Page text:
Awani Review

Complete News World

British Columbia port strike ends

British Columbia port strike ends

The strike that paralyzed the ports of Vancouver and elsewhere in British Columbia and slowed commercial traffic for nearly two weeks ended Thursday with a signed agreement between the union and the Airport Authority.

The Ministers of Transportation and Labor announced that the International Warehouse and Warehouse Union (ILWU), which represents about 7,400 employees, has finally reached a preliminary agreement with the British Columbia Maritime Employers Association through Ottawa-appointed brokers. Regan.

And they announced at the beginning of Thursday afternoon that “the two parties are finalizing the details of resuming work in the ports,” acknowledging that “the scale of these disturbances is large.”

The strike that started at 1any July by the union, it severely damaged many businesses across the country as well as the supply chain as it stretched over time.

Employees have been demanding higher wages as well as protection from expected job losses due to technological advances in automation and artificial intelligence.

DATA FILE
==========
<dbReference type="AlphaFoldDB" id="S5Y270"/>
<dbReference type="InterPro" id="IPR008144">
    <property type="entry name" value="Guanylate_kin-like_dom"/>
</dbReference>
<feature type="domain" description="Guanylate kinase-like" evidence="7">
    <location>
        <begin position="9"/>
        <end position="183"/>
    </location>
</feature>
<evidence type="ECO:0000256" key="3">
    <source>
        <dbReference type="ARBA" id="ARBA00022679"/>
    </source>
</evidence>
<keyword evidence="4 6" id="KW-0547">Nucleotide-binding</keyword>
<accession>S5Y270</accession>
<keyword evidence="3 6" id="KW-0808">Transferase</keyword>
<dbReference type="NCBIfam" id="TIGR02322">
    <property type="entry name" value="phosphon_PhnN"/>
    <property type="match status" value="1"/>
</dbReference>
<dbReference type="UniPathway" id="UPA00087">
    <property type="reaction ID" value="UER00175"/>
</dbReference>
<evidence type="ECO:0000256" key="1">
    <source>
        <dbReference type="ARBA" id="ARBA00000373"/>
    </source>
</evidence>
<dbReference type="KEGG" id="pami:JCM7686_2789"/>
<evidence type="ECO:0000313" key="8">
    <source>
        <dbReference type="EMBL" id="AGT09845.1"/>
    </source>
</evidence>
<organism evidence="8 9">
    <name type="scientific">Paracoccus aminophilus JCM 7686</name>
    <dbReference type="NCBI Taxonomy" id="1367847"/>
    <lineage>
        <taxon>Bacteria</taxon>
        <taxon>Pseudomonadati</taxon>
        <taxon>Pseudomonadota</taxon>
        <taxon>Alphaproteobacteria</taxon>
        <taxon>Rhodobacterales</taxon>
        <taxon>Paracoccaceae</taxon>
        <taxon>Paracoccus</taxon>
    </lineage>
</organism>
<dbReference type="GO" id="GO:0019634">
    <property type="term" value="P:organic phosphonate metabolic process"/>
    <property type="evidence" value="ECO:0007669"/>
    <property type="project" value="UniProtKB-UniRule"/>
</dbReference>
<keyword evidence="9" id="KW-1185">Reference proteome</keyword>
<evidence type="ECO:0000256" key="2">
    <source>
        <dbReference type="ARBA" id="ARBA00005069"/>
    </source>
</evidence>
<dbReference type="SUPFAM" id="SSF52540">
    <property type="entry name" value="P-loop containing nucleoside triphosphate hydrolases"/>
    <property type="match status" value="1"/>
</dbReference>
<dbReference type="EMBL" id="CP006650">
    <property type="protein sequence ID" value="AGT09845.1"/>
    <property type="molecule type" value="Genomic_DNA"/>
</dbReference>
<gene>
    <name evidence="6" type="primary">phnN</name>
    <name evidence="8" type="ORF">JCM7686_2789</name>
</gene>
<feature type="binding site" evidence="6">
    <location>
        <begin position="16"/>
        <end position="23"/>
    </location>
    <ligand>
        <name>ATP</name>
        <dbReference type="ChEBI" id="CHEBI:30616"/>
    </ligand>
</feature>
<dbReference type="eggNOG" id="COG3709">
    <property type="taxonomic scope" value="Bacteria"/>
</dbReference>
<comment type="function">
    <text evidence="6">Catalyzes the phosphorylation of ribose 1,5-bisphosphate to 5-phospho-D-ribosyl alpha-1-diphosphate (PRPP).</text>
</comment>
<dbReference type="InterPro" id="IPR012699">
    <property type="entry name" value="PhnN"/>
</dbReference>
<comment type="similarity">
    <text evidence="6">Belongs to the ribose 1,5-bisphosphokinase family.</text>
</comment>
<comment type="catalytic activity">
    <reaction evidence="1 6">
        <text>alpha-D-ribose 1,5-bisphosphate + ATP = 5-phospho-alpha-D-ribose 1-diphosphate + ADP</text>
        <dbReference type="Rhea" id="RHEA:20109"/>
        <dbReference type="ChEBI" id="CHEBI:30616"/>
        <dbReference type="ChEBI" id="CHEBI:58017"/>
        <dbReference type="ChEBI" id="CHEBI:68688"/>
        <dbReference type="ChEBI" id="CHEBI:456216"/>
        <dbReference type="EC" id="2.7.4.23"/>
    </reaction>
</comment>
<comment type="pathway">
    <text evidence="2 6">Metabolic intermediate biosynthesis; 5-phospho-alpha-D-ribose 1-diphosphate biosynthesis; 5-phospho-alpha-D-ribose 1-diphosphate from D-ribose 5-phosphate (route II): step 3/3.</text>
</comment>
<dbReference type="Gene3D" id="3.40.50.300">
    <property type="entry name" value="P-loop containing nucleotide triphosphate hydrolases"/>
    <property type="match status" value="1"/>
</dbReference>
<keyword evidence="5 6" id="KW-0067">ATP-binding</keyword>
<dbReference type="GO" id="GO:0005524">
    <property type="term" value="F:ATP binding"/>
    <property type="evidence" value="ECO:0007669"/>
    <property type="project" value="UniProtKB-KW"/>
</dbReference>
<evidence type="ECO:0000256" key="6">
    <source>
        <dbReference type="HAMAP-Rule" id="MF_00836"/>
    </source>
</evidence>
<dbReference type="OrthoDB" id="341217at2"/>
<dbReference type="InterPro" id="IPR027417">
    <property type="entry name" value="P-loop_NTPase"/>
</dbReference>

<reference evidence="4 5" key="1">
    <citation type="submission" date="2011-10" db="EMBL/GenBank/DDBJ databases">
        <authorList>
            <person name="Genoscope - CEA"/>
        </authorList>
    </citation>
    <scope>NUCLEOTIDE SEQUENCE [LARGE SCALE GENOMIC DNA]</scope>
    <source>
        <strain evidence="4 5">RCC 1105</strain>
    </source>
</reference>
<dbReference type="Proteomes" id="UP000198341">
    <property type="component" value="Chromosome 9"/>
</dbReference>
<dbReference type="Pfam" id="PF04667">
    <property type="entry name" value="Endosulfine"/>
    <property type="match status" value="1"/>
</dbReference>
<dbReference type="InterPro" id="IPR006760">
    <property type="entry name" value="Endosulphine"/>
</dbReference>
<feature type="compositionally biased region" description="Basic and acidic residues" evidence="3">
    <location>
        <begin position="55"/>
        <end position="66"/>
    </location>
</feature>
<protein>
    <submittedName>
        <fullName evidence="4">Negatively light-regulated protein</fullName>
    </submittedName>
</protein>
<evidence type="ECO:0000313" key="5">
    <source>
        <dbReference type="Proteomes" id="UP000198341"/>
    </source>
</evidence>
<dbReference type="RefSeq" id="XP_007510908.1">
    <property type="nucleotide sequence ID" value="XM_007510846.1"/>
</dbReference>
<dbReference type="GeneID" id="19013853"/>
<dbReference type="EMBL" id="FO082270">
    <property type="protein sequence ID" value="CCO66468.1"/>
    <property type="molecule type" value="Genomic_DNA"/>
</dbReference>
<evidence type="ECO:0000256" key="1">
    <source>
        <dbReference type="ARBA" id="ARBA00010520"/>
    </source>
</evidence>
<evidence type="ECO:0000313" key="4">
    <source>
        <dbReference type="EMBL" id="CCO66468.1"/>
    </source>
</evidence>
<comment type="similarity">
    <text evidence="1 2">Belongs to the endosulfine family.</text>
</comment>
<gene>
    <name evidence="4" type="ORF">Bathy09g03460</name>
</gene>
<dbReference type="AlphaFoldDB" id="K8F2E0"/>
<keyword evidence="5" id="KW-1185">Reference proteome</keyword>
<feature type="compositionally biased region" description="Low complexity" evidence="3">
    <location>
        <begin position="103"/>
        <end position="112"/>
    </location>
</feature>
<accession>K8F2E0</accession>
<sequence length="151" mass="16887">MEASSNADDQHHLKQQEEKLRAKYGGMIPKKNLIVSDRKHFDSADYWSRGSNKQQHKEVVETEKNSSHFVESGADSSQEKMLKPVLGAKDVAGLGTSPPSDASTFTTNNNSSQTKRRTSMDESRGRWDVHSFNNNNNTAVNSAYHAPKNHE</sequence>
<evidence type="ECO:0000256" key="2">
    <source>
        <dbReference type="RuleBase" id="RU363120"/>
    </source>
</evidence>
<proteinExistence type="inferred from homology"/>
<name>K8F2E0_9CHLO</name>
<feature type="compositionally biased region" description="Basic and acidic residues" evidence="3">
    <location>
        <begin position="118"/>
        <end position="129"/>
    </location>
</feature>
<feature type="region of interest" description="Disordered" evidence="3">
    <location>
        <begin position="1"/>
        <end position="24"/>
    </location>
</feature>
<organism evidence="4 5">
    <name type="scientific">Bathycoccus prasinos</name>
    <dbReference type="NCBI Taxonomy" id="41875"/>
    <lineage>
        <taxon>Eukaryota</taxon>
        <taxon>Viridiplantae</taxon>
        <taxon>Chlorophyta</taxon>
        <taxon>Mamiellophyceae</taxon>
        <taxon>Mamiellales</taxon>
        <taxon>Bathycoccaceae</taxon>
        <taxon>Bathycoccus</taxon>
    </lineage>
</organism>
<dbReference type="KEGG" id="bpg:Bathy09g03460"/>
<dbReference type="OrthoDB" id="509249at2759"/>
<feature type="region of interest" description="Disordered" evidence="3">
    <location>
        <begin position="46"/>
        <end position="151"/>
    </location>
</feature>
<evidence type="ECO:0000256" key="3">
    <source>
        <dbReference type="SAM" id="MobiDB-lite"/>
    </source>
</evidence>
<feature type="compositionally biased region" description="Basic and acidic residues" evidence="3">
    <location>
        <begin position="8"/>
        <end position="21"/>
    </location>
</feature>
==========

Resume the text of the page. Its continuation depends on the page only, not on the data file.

CFIB reassuring

The Canadian Confederation of Independent Businesses (CFIB) welcomed the agreement reached after several “agonizing” days for small and medium businesses.

According to the organization, 53% of owners of small and medium enterprises said they were affected by this strike.

“We now have to restart the economy, catch up with delays, and resume deliveries as quickly as possible,” said Jasmine Janet, CFIB’s vice president of national affairs.

See also  How does the advanced monetary forms capacities and its components

He added that even if port activities resume today, it will take months before the supply chain returns to normal due to the delays accumulated during the strike.

For its part, Manufactiers et Exportateurs du Québec (MEQ) wants to consider ports, like railways, as an essential service.

Quebec manufacturers are being held hostage by these repeated strikes. “Transportation must become an essential service while a strike has the potential to cripple the Quebec economy, and ultimately all Quebecers,” said Veronique Proulx, MEQ President and CEO.